Ms. Chen's class is learning about foods, so each student is bringing in a special dish that their family enjoys. They try spaghetti from Italy and yi mein from China. They have lefse from Norway, roti from India, and challah from Israel. One child even talks about going fishing with her father to bring home fresh fish for her family. And Manuel, the narrator of the tale, brings in salsa he makes with his abuela. Throughout the week as the children learn about different dishes from different cultures, they also learn that even when foods are called by other names or cooked in various ways, they can still be the same, too.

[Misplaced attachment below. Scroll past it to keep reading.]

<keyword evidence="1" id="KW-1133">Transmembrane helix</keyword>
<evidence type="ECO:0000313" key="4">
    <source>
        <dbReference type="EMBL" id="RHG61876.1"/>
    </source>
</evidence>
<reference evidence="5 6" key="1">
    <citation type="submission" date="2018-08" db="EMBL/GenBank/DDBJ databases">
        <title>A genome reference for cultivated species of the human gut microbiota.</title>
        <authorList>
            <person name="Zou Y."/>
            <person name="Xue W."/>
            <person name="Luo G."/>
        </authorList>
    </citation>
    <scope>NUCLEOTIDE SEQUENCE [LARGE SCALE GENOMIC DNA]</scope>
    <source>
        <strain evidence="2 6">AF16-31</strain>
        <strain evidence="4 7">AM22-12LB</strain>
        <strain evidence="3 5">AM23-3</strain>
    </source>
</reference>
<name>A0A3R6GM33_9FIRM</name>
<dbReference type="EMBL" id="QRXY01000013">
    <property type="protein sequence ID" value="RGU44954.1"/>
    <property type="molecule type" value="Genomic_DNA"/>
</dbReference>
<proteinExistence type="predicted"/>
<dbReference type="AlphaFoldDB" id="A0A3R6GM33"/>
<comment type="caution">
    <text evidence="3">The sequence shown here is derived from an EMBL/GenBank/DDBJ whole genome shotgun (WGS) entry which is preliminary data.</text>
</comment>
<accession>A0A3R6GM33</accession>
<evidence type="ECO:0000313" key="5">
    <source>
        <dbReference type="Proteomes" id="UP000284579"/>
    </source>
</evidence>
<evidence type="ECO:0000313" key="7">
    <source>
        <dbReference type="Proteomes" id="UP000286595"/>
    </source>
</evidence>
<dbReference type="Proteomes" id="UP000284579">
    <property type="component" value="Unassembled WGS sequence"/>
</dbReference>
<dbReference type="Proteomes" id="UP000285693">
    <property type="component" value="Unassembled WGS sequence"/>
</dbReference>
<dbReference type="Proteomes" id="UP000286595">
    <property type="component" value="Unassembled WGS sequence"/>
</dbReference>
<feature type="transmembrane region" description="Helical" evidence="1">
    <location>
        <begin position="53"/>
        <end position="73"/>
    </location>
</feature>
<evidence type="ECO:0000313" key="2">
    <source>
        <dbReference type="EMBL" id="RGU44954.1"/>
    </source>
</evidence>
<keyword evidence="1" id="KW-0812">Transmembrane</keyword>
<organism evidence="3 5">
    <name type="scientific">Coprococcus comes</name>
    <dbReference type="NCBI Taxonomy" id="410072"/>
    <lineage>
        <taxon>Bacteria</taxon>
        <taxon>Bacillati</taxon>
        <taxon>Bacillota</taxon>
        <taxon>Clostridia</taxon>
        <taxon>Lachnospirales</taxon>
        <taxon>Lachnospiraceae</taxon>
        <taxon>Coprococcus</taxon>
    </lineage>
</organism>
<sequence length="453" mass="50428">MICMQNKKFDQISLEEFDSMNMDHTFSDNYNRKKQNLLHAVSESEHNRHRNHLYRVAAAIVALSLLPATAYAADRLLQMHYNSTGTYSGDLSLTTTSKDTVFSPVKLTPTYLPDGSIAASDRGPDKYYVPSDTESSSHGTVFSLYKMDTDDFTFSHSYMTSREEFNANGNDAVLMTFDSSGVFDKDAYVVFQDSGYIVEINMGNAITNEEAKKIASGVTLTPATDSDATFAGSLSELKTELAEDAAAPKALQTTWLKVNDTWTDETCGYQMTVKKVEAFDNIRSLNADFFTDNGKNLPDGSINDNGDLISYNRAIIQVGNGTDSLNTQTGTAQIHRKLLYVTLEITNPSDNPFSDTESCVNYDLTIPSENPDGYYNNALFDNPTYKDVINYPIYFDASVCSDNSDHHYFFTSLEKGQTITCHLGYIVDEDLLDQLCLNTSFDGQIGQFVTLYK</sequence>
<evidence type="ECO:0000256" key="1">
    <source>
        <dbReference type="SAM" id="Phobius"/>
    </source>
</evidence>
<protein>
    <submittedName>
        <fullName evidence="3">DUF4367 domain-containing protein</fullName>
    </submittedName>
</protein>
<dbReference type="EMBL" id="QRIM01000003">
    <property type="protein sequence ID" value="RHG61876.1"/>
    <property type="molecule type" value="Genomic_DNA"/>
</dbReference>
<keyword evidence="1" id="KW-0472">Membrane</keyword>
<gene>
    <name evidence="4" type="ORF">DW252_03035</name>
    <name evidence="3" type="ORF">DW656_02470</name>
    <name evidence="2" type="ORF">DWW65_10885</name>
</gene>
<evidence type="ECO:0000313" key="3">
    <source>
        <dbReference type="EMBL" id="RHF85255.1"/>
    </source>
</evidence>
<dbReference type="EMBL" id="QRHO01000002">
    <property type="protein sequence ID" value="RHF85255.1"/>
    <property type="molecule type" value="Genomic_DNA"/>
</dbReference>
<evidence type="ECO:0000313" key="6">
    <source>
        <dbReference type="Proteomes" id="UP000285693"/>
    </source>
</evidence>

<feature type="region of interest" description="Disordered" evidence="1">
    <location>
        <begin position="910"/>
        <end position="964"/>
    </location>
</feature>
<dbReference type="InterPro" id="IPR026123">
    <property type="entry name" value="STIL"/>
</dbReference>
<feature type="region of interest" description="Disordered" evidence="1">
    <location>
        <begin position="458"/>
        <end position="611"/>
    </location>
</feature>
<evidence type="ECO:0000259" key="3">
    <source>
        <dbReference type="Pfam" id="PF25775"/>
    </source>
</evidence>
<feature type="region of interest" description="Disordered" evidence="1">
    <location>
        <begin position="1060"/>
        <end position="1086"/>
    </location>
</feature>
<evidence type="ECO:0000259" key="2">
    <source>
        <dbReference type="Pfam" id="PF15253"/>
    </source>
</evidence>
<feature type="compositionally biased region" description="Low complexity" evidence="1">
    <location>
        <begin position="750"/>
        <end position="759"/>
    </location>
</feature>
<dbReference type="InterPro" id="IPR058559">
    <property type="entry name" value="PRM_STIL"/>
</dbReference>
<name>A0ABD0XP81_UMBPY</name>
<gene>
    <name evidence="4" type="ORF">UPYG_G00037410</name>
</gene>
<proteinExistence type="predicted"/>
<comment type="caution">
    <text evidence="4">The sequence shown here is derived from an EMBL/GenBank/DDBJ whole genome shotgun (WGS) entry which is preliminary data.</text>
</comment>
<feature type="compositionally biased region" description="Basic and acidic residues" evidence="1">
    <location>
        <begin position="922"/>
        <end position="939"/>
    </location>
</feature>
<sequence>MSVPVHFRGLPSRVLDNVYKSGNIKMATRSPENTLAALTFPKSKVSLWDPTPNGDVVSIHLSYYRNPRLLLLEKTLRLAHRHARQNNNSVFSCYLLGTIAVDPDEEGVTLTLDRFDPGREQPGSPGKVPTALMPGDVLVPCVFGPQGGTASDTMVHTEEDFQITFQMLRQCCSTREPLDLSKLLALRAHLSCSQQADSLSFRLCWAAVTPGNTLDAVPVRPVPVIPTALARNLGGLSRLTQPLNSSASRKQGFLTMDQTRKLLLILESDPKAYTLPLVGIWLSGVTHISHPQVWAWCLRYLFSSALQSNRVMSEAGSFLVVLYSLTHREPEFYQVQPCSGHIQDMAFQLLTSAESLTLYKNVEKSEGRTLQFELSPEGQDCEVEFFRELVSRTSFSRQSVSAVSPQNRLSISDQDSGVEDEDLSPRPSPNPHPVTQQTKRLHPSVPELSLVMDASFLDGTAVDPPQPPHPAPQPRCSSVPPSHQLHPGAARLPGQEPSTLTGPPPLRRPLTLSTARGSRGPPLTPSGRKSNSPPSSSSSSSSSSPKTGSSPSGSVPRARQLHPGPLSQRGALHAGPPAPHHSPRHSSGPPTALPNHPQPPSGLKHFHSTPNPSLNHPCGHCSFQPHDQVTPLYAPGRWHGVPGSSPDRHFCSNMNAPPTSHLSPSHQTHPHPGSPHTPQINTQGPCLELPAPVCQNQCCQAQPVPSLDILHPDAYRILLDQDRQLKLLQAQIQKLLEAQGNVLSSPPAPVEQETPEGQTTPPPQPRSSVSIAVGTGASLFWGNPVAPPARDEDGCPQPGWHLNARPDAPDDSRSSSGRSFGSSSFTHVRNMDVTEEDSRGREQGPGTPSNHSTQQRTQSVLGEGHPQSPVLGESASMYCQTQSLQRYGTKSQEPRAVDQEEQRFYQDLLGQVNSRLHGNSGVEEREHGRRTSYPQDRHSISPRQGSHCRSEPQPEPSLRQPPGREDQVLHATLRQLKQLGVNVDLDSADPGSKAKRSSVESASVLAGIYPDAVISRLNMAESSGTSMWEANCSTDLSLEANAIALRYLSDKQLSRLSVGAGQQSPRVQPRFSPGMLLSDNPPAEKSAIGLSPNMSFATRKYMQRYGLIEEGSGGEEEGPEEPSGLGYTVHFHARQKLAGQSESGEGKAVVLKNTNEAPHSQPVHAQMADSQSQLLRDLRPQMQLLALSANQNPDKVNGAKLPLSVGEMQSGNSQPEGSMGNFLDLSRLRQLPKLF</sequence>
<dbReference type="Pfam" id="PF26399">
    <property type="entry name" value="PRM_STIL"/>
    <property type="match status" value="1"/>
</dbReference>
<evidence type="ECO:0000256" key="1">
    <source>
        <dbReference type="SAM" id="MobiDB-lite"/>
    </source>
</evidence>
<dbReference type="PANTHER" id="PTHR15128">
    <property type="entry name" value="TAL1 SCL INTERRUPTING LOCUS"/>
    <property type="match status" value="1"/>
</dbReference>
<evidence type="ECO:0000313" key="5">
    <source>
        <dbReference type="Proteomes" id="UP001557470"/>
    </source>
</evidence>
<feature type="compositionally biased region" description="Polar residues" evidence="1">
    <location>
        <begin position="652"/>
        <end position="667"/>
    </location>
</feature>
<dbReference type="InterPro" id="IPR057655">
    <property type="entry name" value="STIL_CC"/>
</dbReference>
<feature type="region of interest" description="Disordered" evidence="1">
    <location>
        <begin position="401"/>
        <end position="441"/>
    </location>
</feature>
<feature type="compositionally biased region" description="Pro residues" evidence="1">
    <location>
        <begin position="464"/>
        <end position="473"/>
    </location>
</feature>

At the end of the story are a recipe for salsa, a glossary, a list of books and websites to learn more, and an index. The books makes a point of including diversity in backgrounds, families, and even children with glasses or a wheelchair. There are also questions on several pages to encourage discussion. They ask things like - "What part of the world does your family come from?" Or, "Do you help your family cook meals?"
If the other books in this Alike and Different series are done in a similar fashion, they will make an excellent resource for introducing young students into the study of cultural diversity.
I read an e-book provided by the publisher through NetGalley. To learn more, visit the websites for the author andillustrator